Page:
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Weekend storm targets drought-plagued Pacific Northwest
A strong winter weather system this weekend will provide much-needed moisture to the drought-affected Pacific Northwest, but Oregon-based climatologist Greg Jones said Friday that the forecast indicates the ridge blocking precipitation will soon return.
“My scientific sense, and gut feeling, is for a cooler-than-normal second half of winter, with normal precipitation and snow, but nowhere near enough to catch up in most places,” the Southern Oregon University professor wrote in his first weather update for 2014.
“Currently, areas across the West are running from 5-25% of normal rainfall/snow for the winter, and time is running short on catching up,” Jones wrote. “The U.S. Drought Monitor currently has much of California, Nevada and Idaho, and increasingly more and more of Oregon and Washington crossing into moderate to severe, short to long term drought.”
The monitor, which was updated Jan. 7, shows the Columbia Valley and the Idaho Panhandle in “abnormally dry” conditions. The rest of Washington and much of Oregon are struggling under “moderate drought.” Southeast Oregon and much of northern California are categorized as “severe drought.”
Idaho’s Snake River Valley and Central California have been labeled as “extreme drought.” A portion of Nevada and pockets of the Midwest are languishing under the most severe “exceptional drought” conditions.
Next month, Jones is scheduled to present his latest findings, predictions and annual report to the Oregon Wine Industry Symposium in Portland. The Pacific Northwest drought no doubt will be a primary topic.
“Spring will likely be slightly cooler than average and a little late, but not dramatically late,” he wrote. “Another 30 days of observations on the jet stream, air flow, and sea surface temperatures should fine-tune this forecast.”
According to Jones, the La Nada conditions that created the wild weather pattern during much of 2013 might not change until the time when winemakers in the Pacific Northwest begin harvesting their 2014 grapes.
“The current Climate Prediction Center observations and models continue to indicate that ENSO-neutral or La Nada conditions will persist into the Northern Hemisphere summer of 2014,” he wrote. “Combined with somewhat-cold North Pacific coastal waters, we are likely to see a little bit of everything this winter as evidenced already by the record-setting wet September followed immediately by a long spell of dry weather in October then a record breaking cold period in December.
“Large variability in month-to-month weather is common in years where there is no clear signal in the tropical Pacific,” he continued. “However, there is an increasing chance for the development of El Niño into next fall, but that will not do us any good now.”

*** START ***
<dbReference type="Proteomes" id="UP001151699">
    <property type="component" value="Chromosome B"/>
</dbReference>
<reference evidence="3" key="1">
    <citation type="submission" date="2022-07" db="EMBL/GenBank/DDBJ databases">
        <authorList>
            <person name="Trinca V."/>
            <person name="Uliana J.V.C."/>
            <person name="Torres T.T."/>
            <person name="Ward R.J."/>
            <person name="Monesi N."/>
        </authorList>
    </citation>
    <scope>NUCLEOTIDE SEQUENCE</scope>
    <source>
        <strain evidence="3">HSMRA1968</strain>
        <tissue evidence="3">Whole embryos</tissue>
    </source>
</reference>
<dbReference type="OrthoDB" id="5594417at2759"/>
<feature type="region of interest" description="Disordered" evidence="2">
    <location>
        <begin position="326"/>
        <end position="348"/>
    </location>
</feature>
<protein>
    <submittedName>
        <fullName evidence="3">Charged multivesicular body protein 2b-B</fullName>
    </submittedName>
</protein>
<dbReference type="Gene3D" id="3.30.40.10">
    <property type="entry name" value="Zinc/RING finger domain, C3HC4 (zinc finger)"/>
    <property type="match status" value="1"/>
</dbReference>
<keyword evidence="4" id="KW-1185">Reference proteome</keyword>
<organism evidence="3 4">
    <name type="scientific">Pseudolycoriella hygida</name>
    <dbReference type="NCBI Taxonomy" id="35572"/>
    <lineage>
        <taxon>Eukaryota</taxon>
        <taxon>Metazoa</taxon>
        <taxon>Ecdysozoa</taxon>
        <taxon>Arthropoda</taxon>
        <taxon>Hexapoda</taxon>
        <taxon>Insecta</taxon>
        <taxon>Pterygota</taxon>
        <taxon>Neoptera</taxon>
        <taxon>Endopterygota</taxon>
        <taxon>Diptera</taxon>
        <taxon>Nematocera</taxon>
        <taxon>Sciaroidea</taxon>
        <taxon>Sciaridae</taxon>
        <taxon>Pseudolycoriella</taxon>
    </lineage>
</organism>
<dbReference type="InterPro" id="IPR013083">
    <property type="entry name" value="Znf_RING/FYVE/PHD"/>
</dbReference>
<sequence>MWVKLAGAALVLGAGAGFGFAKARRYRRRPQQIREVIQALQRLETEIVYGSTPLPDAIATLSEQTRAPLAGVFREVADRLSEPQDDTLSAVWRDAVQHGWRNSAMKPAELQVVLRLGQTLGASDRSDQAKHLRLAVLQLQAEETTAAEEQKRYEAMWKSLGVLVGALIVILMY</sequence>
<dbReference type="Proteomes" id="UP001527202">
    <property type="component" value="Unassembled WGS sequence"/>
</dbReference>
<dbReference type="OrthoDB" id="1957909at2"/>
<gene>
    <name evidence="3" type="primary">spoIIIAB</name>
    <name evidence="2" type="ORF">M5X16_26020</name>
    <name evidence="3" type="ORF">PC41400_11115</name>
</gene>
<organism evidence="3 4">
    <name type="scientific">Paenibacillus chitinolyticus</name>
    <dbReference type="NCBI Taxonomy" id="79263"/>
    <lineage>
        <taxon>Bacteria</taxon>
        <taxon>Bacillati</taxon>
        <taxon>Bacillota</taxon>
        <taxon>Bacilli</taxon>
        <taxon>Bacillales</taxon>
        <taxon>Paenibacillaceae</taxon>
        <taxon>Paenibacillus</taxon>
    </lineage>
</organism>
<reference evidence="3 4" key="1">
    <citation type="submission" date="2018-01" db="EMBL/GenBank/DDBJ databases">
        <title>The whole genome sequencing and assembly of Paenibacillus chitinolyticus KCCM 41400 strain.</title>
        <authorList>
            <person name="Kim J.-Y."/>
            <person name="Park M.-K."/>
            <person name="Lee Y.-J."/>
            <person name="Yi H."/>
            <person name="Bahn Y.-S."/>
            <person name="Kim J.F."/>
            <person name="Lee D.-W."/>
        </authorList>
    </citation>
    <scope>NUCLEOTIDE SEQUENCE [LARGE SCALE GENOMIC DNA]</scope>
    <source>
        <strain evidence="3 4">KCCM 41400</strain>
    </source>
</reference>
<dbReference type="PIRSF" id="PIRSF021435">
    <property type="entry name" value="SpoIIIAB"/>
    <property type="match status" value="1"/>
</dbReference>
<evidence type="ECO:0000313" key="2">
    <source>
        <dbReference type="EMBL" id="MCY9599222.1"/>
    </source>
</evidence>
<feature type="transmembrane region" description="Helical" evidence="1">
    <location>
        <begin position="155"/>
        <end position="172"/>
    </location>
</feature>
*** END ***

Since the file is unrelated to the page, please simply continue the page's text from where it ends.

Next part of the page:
Jones, who heads up environmental studies at the Ashland university, described this as a “wacky winter.” And it has only exacerbated the problems that the Pacific Northwest and California wine industries deeply concerned.
“Thanks to a relatively cool but continued dry first half of winter, 2013 ended as the driest year ever in California and across many areas of Oregon,” Jones wrote. “Many of these records were not just broken, but obliterated by as much as half of what precipitation is received on average in many locations.”
This weekend’s weather system is expected to make for difficult driving conditions and play a role in today’s National Football League playoff game in Seattle.
“Over the past few days and the next few days, a pretty normal-looking West Coast storm pattern has and will continue to develop, which will likely bring some sorely needed rains and mountains snows,” he wrote. “However, short-term models show a flip-flop back to the blocking ridge and then the potential for a longer-term shift to a more normal winter storm pattern.
“But I will believe it when I see it!” he added. “Extended out to 90 days, the Climate Prediction Center forecast does not have much guidance, showing an equal chance for slightly above to slightly below temperature and rainfall conditions throughout the West.”
Jones also noted the recent extreme cold that’s plagued much of the country has been misidentified by many.
“Contrary to what appeared in many media outlets, the cold blast in the Eastern U.S. was not due to the ‘polar vortex’ somehow moving south (it can’t really do that),” he wrote. “The current pattern of the atmosphere across the Northern Hemisphere is due to a slowing of the jet stream, which produces more pronounced north-south meanders that become stuck in place for longer periods of time.
“This slowing has been occurring for at least 10-15 years now and comes from a melting/warming Arctic and the weakening of the sub-tropic to North Pole temperature gradient,” he continued. “For the Western U.S., a blocking ridge pattern has largely been in place since early October and has only broken down to let a couple of storms through, and even then, not far enough south to help California.”
Jones said the influence of this pattern on Europe is affecting the wine industry and the world of sports.
“This same jet stream pattern is contributing to a warm Europe where ice wine production is doubtful this year in Germany and a dry winter in Russia where snow is being transported and stockpiled for the Winter Olympics,” Jones wrote.